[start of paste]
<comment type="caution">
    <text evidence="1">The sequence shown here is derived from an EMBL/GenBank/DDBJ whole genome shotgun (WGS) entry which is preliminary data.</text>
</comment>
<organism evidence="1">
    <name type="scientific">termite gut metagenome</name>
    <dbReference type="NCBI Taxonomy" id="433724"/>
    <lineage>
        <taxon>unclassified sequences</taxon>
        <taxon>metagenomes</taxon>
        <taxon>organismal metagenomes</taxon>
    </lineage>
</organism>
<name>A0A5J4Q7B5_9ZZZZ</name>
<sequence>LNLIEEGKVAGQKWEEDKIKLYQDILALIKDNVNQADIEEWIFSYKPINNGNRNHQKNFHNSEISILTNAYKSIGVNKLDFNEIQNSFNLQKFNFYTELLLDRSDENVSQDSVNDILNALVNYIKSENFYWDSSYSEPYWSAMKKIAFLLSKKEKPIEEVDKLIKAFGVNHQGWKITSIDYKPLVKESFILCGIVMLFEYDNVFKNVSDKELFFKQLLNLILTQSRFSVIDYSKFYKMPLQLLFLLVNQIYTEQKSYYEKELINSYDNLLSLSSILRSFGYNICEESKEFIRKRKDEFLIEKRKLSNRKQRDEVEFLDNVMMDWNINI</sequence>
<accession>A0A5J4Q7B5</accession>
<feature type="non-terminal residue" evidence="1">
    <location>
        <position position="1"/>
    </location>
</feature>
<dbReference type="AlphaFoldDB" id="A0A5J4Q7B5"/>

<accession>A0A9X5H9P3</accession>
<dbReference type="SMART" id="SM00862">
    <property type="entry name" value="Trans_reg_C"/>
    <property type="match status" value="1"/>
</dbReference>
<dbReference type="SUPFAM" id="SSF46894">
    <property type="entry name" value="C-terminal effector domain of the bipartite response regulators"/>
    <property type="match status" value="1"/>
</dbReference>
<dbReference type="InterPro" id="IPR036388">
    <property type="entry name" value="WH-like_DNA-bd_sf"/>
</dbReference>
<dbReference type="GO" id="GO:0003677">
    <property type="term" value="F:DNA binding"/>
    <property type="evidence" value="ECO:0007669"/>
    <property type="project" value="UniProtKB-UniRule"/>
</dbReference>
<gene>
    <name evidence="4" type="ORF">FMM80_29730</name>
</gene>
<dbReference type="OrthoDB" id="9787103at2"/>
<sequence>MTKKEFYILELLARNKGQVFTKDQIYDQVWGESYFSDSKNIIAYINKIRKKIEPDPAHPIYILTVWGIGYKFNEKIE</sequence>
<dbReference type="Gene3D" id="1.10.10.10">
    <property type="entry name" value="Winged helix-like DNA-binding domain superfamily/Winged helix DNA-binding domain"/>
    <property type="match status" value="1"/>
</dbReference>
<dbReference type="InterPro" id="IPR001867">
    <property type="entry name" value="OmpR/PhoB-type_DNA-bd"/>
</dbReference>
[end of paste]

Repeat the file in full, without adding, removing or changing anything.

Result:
<comment type="caution">
    <text evidence="1">The sequence shown here is derived from an EMBL/GenBank/DDBJ whole genome shotgun (WGS) entry which is preliminary data.</text>
</comment>
<organism evidence="1">
    <name type="scientific">termite gut metagenome</name>
    <dbReference type="NCBI Taxonomy" id="433724"/>
    <lineage>
        <taxon>unclassified sequences</taxon>
        <taxon>metagenomes</taxon>
        <taxon>organismal metagenomes</taxon>
    </lineage>
</organism>
<name>A0A5J4Q7B5_9ZZZZ</name>
<sequence>LNLIEEGKVAGQKWEEDKIKLYQDILALIKDNVNQADIEEWIFSYKPINNGNRNHQKNFHNSEISILTNAYKSIGVNKLDFNEIQNSFNLQKFNFYTELLLDRSDENVSQDSVNDILNALVNYIKSENFYWDSSYSEPYWSAMKKIAFLLSKKEKPIEEVDKLIKAFGVNHQGWKITSIDYKPLVKESFILCGIVMLFEYDNVFKNVSDKELFFKQLLNLILTQSRFSVIDYSKFYKMPLQLLFLLVNQIYTEQKSYYEKELINSYDNLLSLSSILRSFGYNICEESKEFIRKRKDEFLIEKRKLSNRKQRDEVEFLDNVMMDWNINI</sequence>
<accession>A0A5J4Q7B5</accession>
<feature type="non-terminal residue" evidence="1">
    <location>
        <position position="1"/>
    </location>
</feature>
<dbReference type="AlphaFoldDB" id="A0A5J4Q7B5"/>

<accession>A0A9X5H9P3</accession>
<dbReference type="SMART" id="SM00862">
    <property type="entry name" value="Trans_reg_C"/>
    <property type="match status" value="1"/>
</dbReference>
<dbReference type="SUPFAM" id="SSF46894">
    <property type="entry name" value="C-terminal effector domain of the bipartite response regulators"/>
    <property type="match status" value="1"/>
</dbReference>
<dbReference type="InterPro" id="IPR036388">
    <property type="entry name" value="WH-like_DNA-bd_sf"/>
</dbReference>
<dbReference type="GO" id="GO:0003677">
    <property type="term" value="F:DNA binding"/>
    <property type="evidence" value="ECO:0007669"/>
    <property type="project" value="UniProtKB-UniRule"/>
</dbReference>
<gene>
    <name evidence="4" type="ORF">FMM80_29730</name>
</gene>
<dbReference type="OrthoDB" id="9787103at2"/>
<sequence>MTKKEFYILELLARNKGQVFTKDQIYDQVWGESYFSDSKNIIAYINKIRKKIEPDPAHPIYILTVWGIGYKFNEKIE</sequence>
<dbReference type="Gene3D" id="1.10.10.10">
    <property type="entry name" value="Winged helix-like DNA-binding domain superfamily/Winged helix DNA-binding domain"/>
    <property type="match status" value="1"/>
</dbReference>
<dbReference type="InterPro" id="IPR001867">
    <property type="entry name" value="OmpR/PhoB-type_DNA-bd"/>
</dbReference>